- Hidden trade-offs: A company promoting a product as environmentally responsible, while ignoring other aspects of its production that have a significant environmental impact, such as emissions or waste. This can lead to a false sense of environmental responsibility and undermine the company's sustainability efforts.
- Incomplete life cycle analysis: A company promoting a product as environmentally friendly based on one aspect of its life cycle, such as packaging, while ignoring other parts of its life cycle that may have a negative impact on the environment, such as emissions from agriculture. This can lead to an incomplete picture of the product's environmental impact.
- Green sheen: A company associating itself with environmental causes or issues, without taking meaningful action to address them. This can create a gap between consumers' expectations and the company's actual environmental impact, leading to criticism and backlash.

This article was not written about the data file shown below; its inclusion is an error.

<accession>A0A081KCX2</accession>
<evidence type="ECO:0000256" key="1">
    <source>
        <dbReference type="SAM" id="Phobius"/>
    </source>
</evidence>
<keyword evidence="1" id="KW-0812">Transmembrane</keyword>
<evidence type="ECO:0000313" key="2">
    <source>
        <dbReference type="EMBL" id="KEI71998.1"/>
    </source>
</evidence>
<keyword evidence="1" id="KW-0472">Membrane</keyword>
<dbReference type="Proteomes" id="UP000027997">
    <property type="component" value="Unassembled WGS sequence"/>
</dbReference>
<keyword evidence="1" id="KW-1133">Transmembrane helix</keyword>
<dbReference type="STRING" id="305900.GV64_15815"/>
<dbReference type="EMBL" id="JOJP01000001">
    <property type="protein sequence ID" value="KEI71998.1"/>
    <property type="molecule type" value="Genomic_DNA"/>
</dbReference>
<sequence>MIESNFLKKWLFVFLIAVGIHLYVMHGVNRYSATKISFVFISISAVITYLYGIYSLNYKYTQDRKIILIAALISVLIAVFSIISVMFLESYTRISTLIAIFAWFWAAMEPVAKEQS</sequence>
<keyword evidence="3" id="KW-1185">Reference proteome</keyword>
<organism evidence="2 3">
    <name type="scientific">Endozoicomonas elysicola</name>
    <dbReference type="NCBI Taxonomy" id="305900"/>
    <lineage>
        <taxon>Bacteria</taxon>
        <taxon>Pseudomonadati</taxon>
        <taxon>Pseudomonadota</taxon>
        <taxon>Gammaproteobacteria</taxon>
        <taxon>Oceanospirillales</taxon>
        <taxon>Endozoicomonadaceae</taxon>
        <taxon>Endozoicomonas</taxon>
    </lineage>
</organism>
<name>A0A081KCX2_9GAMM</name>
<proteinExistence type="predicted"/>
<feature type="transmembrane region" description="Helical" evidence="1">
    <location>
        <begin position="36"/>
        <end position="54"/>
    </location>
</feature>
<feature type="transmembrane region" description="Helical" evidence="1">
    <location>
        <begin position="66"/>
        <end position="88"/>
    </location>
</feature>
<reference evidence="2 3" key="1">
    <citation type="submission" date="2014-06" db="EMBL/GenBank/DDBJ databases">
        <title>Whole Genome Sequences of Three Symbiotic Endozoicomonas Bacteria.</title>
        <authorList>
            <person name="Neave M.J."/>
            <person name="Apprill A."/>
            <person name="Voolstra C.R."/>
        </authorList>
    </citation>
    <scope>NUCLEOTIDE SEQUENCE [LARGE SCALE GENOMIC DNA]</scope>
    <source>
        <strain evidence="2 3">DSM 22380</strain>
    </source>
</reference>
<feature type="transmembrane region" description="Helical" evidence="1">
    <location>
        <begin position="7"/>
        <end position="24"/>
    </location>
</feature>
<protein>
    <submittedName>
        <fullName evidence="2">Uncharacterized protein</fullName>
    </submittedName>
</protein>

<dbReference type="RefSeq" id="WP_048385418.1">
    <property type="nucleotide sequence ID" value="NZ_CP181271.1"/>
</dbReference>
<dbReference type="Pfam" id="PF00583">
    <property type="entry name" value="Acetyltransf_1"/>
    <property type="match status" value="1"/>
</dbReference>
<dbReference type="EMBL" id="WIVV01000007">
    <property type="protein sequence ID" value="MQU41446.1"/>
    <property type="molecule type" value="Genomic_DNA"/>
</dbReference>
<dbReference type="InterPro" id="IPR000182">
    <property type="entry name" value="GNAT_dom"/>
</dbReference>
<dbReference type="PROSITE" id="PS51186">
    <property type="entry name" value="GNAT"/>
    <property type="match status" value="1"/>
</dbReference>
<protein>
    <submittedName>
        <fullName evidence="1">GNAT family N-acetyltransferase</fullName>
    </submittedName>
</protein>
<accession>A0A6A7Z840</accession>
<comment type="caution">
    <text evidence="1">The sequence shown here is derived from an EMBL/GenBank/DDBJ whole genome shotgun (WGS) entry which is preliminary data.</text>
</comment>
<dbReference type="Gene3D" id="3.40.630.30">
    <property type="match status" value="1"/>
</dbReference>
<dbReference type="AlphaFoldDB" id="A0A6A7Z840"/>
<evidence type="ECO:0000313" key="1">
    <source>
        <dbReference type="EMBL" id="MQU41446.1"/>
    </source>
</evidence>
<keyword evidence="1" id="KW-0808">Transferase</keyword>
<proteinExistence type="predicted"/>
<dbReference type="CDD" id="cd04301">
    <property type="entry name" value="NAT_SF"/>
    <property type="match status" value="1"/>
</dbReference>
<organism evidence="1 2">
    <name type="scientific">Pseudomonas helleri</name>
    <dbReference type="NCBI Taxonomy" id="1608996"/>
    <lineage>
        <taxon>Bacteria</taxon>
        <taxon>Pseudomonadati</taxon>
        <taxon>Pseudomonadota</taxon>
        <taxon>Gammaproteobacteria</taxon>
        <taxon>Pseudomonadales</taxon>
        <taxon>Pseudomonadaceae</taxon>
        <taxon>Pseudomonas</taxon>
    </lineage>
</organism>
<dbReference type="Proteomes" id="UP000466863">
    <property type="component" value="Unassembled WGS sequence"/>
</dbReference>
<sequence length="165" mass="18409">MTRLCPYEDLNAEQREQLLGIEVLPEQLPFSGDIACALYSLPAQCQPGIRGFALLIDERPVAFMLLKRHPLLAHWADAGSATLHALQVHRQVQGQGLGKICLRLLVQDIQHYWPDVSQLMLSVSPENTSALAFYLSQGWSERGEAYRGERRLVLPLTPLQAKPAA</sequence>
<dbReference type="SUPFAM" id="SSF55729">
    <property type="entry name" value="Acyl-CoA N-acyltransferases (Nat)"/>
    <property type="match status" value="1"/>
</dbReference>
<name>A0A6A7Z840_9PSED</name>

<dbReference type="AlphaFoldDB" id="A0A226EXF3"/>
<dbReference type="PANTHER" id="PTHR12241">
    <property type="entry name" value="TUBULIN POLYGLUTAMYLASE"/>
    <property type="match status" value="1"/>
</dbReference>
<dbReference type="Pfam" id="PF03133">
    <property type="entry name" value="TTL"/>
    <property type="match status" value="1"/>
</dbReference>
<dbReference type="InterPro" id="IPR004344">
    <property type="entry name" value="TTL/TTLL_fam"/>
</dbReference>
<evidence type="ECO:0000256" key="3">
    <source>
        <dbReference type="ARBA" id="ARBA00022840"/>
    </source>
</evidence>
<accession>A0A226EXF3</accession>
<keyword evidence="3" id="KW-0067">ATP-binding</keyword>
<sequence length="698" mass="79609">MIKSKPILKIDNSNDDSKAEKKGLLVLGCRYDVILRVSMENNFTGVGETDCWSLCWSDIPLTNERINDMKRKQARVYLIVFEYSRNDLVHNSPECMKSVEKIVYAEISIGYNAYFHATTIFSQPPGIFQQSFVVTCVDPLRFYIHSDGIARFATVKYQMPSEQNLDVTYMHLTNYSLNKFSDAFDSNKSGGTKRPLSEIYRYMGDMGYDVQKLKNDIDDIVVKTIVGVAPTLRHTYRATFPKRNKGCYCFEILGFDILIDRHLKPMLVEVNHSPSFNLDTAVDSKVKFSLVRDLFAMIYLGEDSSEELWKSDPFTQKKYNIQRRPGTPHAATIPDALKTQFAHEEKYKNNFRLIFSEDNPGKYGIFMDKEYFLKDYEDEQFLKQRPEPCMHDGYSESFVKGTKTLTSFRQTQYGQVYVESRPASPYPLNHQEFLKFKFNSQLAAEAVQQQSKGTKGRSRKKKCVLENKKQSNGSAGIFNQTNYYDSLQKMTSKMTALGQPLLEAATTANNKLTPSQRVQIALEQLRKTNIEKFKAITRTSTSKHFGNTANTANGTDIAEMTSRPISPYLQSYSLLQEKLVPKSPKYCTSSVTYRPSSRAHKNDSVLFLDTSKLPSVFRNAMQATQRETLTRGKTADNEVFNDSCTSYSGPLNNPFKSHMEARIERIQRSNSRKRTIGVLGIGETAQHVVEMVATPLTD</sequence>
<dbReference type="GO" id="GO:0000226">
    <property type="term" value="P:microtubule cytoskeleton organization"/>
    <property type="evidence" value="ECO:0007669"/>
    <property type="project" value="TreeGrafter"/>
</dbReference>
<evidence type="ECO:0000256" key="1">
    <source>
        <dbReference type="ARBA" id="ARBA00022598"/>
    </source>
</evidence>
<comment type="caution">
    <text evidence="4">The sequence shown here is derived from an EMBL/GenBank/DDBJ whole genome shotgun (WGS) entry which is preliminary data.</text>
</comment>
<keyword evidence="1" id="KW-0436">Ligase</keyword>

Why do companies engage in greenwashing?
There are a few reasons why greenwashing exists:
- Market demand: Greenwashing helps companies appeal to this growing market of environmentally conscious consumers, even if their actual environmental practices are lacking.
- Lack of regulation: There is currently a lack of standardisation and regulation in environmental claims, which makes it easier for companies to make misleading or false claims. This lack of regulation means companies can greenwash their image without consequences.
- Competition: In a crowded market, companies may feel pressure to make environmental claims to stand out from their competitors, even if their environmental practices are not up to par.
- Financial gain: Greenwashing can potentially charge a premium for their "green" products and services.
The consequences of greenwashing
Allegations of greenwashing can seriously damage the credibility and reputation of companies and their brands.